‘Academic fraud’ filtering hopes to crack down on plagiarism

Technology companies hope to curb students' access to term paper sites and crack down on plagiarism.
Some education technology companies hope to curb students' access to term paper sites and crack down on plagiarism.

For years, schools have struggled to crack down on web-savvy students who purchase or download term papers online, and a new option from OpenDNS aims to make plagiarism that much harder.

The free internet security service launched an Academic Fraud Filtering option earlier this year after the company’s users suggested OpenDNS create a filter for term paper sites.

In addition to content filtering, OpenDNS provides anti-phishing security and domain name system (DNS) resolution. DNS is a database system that translates a domain name or URL—which is how the average internet user calls up a web page—into an IP address.

“The idea for Academic Fraud Filtering came from our community’s IdeaBank, a place where OpenDNS users can suggest new features and functionalities,” said Allison Rhodes, the company’s director of marketing. “We recognized [blocking term paper sites] as an excellent idea right away and delivered the service to our customers within weeks.”

Users—including school district administrators, teachers, and parents—can submit sites for inclusion in the Academic Fraud Filtering system. Once the site is verified as academic fraud, it is automatically blocked by OpenDNS. To date, users have submitted thousands of sites to be filtered.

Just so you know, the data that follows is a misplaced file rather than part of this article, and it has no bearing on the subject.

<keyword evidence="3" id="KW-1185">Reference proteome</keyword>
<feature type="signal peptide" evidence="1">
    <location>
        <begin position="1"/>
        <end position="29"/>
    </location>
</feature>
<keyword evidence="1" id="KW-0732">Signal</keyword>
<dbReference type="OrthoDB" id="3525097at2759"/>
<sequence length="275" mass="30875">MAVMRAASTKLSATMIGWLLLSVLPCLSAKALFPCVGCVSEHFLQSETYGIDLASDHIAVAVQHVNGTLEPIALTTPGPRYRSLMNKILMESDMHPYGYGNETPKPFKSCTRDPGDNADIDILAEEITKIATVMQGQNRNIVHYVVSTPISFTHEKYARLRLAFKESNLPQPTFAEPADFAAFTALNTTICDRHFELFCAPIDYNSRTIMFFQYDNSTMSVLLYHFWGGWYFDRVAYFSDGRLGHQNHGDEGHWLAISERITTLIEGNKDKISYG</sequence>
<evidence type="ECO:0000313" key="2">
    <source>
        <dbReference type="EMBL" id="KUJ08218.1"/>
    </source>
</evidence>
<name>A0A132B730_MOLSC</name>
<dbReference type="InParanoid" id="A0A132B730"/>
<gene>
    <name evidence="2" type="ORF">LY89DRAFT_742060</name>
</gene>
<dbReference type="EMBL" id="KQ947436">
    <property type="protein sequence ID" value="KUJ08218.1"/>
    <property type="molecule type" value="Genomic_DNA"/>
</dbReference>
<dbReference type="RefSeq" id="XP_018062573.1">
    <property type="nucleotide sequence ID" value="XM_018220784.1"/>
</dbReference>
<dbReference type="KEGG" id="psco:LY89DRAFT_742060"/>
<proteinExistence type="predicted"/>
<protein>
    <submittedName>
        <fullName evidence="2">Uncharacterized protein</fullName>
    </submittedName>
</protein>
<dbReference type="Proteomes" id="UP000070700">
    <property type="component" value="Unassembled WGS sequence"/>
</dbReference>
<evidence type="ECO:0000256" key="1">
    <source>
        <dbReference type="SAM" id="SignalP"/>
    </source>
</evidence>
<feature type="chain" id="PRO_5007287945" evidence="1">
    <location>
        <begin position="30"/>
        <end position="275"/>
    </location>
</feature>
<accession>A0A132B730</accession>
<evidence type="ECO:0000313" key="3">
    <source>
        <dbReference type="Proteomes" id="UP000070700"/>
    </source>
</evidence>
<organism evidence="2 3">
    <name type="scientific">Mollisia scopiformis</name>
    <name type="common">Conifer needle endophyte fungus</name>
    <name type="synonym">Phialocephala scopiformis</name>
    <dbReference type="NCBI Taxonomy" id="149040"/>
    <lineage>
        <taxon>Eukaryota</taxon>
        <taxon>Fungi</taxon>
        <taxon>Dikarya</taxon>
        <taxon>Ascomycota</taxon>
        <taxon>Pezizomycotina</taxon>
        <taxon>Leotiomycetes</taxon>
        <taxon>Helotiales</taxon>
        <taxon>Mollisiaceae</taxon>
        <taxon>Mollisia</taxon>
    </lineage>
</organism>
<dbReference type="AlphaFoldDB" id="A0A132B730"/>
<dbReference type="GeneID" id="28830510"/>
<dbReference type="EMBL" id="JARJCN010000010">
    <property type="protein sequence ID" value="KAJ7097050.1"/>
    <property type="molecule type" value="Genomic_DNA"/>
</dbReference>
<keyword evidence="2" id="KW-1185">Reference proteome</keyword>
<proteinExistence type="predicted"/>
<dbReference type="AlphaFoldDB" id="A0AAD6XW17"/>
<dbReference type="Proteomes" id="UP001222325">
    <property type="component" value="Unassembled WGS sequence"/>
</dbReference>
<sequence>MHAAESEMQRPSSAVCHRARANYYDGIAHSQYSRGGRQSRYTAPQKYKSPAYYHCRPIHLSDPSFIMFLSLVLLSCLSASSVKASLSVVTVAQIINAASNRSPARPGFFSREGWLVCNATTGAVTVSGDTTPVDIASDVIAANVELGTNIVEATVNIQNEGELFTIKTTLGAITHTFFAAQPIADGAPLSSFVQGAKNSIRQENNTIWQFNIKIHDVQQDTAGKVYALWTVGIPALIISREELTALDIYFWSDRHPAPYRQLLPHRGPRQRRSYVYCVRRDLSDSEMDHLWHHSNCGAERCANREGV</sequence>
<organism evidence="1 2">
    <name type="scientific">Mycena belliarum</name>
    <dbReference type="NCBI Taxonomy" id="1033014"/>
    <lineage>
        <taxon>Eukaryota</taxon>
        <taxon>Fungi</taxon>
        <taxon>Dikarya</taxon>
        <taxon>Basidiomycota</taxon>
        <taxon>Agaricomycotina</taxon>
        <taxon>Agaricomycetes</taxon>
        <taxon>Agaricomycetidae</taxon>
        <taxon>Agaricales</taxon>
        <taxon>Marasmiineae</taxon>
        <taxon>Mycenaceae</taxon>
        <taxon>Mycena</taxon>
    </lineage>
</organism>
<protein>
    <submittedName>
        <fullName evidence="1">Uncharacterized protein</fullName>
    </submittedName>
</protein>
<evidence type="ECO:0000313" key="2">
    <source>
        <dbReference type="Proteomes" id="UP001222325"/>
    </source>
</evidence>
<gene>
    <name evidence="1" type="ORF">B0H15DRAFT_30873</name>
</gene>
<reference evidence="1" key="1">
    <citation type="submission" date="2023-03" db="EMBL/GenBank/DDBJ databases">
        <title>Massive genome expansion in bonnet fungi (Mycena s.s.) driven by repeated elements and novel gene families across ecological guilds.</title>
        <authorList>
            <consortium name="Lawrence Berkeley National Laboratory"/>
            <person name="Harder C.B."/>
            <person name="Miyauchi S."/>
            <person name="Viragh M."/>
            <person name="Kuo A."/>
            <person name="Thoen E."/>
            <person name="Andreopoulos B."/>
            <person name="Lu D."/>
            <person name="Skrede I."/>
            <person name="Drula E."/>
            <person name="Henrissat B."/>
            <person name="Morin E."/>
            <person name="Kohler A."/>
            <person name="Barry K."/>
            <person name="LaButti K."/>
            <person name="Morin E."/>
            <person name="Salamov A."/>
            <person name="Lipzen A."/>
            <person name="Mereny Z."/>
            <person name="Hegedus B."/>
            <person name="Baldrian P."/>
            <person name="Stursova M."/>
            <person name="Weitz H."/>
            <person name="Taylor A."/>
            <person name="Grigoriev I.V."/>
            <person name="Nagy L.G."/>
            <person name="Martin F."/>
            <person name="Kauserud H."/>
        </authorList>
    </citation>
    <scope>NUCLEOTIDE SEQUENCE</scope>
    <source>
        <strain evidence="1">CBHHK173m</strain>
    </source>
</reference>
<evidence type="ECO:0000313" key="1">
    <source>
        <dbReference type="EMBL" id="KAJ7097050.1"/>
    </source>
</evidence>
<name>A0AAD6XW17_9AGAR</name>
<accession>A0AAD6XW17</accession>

“Academic fraud—including plagiarism, the buying and selling of papers and reports, and other forms of cheating—is a problem plaguing academic institutions around the world. By preventing students from accessing the fraud sites on the school networks, academic institutions can add a simple and effective first line of defense to their effort to prevent academic fraud of all kinds,” Rhodes said.

Although OpenDNS allows for entire categories to be blocked, the service allows for individual exceptions. For instance, a district might choose to block all social networking sites from its computers, but a teacher’s classroom blog can be entered as a permissible site so the teacher and students can access the blog from school.

M86 Security is another provider of secure web gateway solutions that offers a way to block term paper sites.

“We have a category [called Educational/School Cheating] to address cheating and student access to term papers,” said Alison Norris, who does K-12 marketing for M86, adding that sites where students can purchase or download term papers are added to the school cheating category as the company becomes aware of them.

Another tool that many school districts use to try to curb plagiarism is Turnitin.com, a software program that checks the originality of students’ papers. Turnitin allows teachers to compare students’ work to millions of online submissions and internet sources, ensuring that assignments are not too similar or identical to any other published works online.

According to effectiveness research conducted by Turnitin, institutions that use the software see significant reductions in the number of serious incidents of papers with large amounts of unoriginal material.

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